How to Cultivate Meaning and Value in Work

How to Cultivate Meaning and Value in Work

How we think, feel, and act. Sometimes the connections are easy to spot and fall right into place. Other times they are elusive, and trying to put things together feels messy and tangled. This guidepost started out as one of those messy and tangled experiences, but with time, I learned about some striking connections.

          Early in this research, it was clear to me that living a Wholehearted life included engaging in what many people I interviewed called meaningful work. Others spoke of having a calling. And some simply described feeling a tremendous sense of accomplishment and purpose from their work. It all seemed pretty straightforward, except for this pesky list of words that emerged as being important and so me how connected to the quest for meaningful work:

  • Gifts and Talents
  • Spirituality
  • Making a living
  • Commitment
  • Supposed to’s
  • Self-doubt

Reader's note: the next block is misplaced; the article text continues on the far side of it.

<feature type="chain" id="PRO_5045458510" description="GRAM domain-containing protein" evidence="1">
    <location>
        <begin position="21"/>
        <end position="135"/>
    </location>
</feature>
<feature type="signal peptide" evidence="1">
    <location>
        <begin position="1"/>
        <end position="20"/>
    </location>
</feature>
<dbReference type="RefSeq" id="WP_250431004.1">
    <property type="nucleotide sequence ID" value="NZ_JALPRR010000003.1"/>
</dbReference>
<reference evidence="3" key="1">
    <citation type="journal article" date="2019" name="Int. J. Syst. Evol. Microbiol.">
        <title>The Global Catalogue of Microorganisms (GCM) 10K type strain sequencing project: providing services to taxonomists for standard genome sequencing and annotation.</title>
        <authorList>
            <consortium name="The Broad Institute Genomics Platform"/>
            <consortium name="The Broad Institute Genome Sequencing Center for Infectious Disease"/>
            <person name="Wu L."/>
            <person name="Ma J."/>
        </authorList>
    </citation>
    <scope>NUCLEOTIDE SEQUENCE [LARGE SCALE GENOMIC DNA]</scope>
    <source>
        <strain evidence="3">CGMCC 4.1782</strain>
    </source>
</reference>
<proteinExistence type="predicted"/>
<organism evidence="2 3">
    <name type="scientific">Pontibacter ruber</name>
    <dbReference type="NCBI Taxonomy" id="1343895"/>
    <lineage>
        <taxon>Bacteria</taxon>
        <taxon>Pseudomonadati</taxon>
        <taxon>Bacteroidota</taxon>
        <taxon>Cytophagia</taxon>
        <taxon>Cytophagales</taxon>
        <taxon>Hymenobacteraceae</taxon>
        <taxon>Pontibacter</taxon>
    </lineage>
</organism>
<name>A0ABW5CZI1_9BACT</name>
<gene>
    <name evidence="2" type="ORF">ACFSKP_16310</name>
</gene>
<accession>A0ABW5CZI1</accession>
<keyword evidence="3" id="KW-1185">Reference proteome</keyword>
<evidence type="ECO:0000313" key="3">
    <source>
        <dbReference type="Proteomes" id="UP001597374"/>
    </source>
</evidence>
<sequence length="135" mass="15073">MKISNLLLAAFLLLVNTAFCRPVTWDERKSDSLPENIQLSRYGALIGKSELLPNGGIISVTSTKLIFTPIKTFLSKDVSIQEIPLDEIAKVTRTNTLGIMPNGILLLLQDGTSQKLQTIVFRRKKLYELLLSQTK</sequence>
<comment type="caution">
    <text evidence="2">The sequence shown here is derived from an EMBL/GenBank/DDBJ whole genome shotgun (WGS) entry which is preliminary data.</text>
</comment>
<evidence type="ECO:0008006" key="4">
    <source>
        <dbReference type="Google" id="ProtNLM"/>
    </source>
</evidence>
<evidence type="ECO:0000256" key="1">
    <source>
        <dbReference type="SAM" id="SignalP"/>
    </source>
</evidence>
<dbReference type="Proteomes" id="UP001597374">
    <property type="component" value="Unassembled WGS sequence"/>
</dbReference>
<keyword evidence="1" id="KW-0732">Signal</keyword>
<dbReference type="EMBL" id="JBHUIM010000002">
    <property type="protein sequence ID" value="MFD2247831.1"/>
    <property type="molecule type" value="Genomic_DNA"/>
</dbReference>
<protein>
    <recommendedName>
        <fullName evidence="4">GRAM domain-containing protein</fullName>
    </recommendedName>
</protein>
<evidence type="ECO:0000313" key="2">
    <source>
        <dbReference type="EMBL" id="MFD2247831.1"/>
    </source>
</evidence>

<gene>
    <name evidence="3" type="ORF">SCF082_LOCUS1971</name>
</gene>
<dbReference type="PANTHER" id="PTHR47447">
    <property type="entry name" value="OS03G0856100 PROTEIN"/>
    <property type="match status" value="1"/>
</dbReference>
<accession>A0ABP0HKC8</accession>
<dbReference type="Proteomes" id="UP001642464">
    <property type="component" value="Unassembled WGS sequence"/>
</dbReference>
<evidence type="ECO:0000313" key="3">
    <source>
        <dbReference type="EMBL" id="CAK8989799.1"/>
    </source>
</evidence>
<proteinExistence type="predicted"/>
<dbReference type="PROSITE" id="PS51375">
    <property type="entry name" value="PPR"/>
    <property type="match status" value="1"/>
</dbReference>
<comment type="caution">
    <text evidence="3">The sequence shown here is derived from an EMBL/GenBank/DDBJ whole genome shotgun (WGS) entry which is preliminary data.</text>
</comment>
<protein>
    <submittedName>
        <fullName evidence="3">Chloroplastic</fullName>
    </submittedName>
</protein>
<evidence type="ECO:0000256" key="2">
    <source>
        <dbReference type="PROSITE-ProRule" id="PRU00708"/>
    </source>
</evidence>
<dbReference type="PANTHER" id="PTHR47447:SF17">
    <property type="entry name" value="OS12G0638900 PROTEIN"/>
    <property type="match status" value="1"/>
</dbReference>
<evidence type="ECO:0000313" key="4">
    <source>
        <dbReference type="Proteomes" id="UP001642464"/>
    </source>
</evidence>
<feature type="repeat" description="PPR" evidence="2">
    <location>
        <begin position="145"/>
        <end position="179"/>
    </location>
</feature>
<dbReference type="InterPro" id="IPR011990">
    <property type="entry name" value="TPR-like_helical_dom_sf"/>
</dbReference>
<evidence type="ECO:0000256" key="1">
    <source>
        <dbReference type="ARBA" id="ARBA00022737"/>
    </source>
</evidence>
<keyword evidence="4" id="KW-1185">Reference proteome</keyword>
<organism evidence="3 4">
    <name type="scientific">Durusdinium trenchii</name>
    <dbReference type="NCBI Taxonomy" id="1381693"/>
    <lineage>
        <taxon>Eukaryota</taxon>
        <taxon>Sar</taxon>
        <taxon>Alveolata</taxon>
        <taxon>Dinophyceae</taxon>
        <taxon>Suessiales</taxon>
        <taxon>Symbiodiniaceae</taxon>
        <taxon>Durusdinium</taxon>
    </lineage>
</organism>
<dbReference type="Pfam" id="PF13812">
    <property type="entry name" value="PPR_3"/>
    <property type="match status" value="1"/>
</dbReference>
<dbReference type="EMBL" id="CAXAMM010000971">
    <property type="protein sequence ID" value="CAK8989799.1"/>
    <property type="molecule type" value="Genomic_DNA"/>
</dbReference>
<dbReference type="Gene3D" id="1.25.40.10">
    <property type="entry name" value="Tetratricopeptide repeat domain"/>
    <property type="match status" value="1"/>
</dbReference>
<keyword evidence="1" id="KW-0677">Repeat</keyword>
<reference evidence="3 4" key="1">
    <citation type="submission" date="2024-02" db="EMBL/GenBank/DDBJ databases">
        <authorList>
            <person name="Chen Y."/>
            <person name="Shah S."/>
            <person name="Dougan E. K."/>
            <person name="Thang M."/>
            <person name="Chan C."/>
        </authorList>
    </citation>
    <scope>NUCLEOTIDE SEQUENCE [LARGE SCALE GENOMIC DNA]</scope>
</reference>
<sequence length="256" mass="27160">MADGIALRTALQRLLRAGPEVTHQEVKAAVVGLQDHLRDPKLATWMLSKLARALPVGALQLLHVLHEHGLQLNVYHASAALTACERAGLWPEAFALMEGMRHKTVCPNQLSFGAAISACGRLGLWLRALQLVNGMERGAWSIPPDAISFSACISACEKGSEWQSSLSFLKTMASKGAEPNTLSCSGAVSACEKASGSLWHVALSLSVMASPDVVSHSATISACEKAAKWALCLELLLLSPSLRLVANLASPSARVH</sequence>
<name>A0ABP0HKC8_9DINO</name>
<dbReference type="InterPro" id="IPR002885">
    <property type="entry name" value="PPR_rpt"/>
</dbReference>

The connections, and rebuilt the guidepost. This is what emerged:

  • We all have gift and talents. When we cultivate those gifts and share them with the world, we create a sense of meaning and purpose in our lives.
  • Squandering our gifts brings distress to our lives. As it turns out, it’s not merely benign or “too bad” if we don’t use the gifts that we’ve been given; we pay for it with our emotional and physical well-being. When we don’t use our talents to cultivate meaningful work, we struggle. We feel disconnected and weighed down by feelings of emptiness, frustration, resentment, shame, disappointment, fear, and even grief.
  • Most of us who are searching for spiritual connection spend too much time looking up at the sky and wondering why God lives so far away. God lives within us, not above us. Sharing our gifts and talents with the world is the most powerful source of connection with God.
  • Using our gifts and talents to create meaningful work takes a tremendous amount of commitment, because in many cases the meaningful work is not what pays the bills. Some folks have managed to align everything—they use their gifts and talents to do work that feeds their souls and their families; however, most people piece it together.
  • No one can define what’s meaningful for us. Culture doesn’t get to dictate if it’s working outside the home, raising children, lawyering, teaching, or painting.

This Article is taken from The Gifts of Imperfection

Written by Arshad. A

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